Neolithic Period

Tang Sancai is a great representative of Tang Dynasty ceramics, named after the most common yellow, green and white glazes which were applied to the earthenware body, although other colors, such as blue, brown, purple, etc., were also used. They were made not only in such traditional forms as bowls and vases, but also in the more exotic guises of camels and Central Asian travelers, testifying to the cultural influence of the Silk Road.

Tang Tri-Color Glazed Ceramics

Qingci (青瓷) is a kind of sturdy, durable, antique and elegant porcelain, known in the West as celadon. It took about 1000 years from the emergence of primitive celadon to the emergence of mature celadon in the Eastern Han Dynasty. These have a subtle bluish-green glaze and are characterized by their simple and elegant shapes. They were so popular that production continued at various kiln centers throughout China well into the succeeding dynasties, and were shipped to Korea, Japan, Southeast Asia, and as far as Egypt.


Blue and white (qinghua, 青花) porcelain was first mass produced under the Yuan dynasty (1279–1368). Baked at a high temperature, porcelain is characterized by the purity of its kaolin clay body. Potters of the subsequent Ming dynasty (1368–1644) perfected these blue and white wares so that they soon came to represent the virtuosity of the Chinese potter. Jingdezhen (景德鎮), in Jiangxi Province, became the center of a porcelain industry that not only produced vast quantities of imperial wares, but also exported products as far afield as Turkey. While styles of decorative motif and vessel shape changed with the ascension to the throne of each new Ming emperor, the quality of Ming blue and whites are indisputably superior to that of any other time period.

Blue and White Porcelain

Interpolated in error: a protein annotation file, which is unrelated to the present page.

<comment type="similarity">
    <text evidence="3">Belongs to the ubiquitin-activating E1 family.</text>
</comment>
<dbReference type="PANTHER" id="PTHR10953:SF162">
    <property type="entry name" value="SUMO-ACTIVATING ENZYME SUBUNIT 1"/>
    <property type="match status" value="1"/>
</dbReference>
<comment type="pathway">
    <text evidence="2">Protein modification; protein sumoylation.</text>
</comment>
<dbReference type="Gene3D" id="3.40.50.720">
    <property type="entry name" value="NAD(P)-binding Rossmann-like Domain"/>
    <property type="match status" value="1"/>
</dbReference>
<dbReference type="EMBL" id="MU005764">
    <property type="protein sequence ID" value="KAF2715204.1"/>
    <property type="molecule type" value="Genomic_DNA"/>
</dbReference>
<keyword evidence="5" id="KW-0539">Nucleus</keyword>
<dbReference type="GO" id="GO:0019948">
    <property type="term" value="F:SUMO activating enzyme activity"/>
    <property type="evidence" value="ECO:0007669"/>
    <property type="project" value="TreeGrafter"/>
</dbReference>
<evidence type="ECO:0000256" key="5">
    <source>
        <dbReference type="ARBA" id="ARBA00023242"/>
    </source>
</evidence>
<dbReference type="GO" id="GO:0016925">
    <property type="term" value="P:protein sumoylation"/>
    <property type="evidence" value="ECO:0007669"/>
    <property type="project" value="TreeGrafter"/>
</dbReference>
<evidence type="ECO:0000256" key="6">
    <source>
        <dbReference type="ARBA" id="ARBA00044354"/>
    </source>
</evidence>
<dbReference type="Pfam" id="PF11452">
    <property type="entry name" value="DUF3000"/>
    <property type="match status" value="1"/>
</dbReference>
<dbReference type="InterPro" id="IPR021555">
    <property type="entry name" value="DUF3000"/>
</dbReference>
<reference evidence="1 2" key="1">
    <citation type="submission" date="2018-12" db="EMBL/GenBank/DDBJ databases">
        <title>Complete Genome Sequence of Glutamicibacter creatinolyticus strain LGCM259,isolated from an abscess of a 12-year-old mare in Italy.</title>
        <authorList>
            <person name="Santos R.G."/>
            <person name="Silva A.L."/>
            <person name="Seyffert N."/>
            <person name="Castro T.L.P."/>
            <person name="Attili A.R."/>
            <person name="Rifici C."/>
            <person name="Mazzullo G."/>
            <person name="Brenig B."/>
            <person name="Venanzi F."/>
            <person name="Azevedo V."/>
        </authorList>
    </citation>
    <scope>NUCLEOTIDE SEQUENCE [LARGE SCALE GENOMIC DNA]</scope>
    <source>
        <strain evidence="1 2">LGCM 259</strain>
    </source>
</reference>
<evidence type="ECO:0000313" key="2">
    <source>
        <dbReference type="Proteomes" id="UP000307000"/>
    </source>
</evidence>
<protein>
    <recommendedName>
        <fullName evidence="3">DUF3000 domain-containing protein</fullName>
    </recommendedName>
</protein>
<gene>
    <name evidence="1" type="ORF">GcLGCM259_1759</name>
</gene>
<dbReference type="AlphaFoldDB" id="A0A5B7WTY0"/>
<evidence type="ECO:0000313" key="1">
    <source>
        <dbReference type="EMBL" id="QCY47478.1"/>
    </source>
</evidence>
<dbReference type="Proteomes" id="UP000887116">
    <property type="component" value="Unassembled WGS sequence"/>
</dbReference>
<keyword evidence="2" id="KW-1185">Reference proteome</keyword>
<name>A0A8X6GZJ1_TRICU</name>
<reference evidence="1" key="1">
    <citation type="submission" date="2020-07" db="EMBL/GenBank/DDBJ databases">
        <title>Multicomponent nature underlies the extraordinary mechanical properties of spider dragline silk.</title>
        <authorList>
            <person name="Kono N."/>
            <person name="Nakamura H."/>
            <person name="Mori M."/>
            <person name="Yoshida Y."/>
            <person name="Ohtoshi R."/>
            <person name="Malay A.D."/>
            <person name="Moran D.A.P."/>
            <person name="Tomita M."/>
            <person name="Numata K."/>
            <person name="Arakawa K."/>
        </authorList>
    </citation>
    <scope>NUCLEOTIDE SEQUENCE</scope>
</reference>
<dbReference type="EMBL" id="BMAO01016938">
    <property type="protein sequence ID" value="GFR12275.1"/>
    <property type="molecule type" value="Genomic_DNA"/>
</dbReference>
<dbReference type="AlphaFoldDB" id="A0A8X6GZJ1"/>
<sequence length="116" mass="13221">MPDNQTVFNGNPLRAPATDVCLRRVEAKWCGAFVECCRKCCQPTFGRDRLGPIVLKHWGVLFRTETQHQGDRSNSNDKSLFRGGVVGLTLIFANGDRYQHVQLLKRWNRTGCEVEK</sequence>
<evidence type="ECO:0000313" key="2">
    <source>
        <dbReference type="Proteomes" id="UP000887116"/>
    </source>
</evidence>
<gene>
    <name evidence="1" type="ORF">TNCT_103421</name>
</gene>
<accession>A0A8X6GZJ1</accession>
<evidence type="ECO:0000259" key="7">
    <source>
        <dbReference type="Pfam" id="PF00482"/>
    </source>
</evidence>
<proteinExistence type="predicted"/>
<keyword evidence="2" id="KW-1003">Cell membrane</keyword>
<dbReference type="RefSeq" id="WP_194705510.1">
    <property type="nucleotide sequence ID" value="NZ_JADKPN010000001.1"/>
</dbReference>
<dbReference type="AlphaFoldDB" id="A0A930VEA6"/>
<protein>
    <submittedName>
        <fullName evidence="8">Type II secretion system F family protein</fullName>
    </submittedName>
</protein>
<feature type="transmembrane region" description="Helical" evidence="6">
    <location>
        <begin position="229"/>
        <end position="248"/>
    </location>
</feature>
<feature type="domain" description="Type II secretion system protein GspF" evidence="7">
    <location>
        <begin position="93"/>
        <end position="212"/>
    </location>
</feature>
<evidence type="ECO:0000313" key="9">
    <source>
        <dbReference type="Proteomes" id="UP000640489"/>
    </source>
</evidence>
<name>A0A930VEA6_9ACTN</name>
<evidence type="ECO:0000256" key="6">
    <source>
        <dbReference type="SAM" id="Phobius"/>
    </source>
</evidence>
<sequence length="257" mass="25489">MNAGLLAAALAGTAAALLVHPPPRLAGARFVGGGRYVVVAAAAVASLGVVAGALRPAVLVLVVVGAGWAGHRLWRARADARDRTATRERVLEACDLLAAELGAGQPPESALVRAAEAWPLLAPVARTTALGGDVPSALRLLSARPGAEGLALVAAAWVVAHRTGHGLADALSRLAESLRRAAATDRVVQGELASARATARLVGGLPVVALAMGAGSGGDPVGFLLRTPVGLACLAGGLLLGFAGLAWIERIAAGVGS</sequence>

Before the Ming Dynasty, porcelain was mainly celadon, while after the Ming Dynasty, it was mainly white porcelain. During the late Ming to early Qing dynasty (1644–1911), porcelain was enriched with the innovation of five-colored (五彩) wares. Applying a variety of over-glaze pigments to decorative schemes of flower, landscape and figurative scenes, these wares have gained great fame in the West. In the eighteenth century, borrowing from techniques in the decoration of metalware, enamel was painted on porcelain to create vivid colors and stunning patterns, known as painted-enamel or yangcai (洋彩).

Five-colored Wares and Painted-enamel

A Guide to the Symbolism of Chinese Ceramic Decoration

In the production of modern ceramic art, surface decoration and spatial treatment have also reached a higher level. Modern ceramic art focuses on texture and performance, not to pay attention to whether it is rough or fine raw materials. The use of materials is no longer limited to ceramic mud and clay, but intentionally breaks through the range of traditional ceramic raw materials, utilizing the different characteristics of clay to unleash the potential beauty of various materials.

Modern Ceramics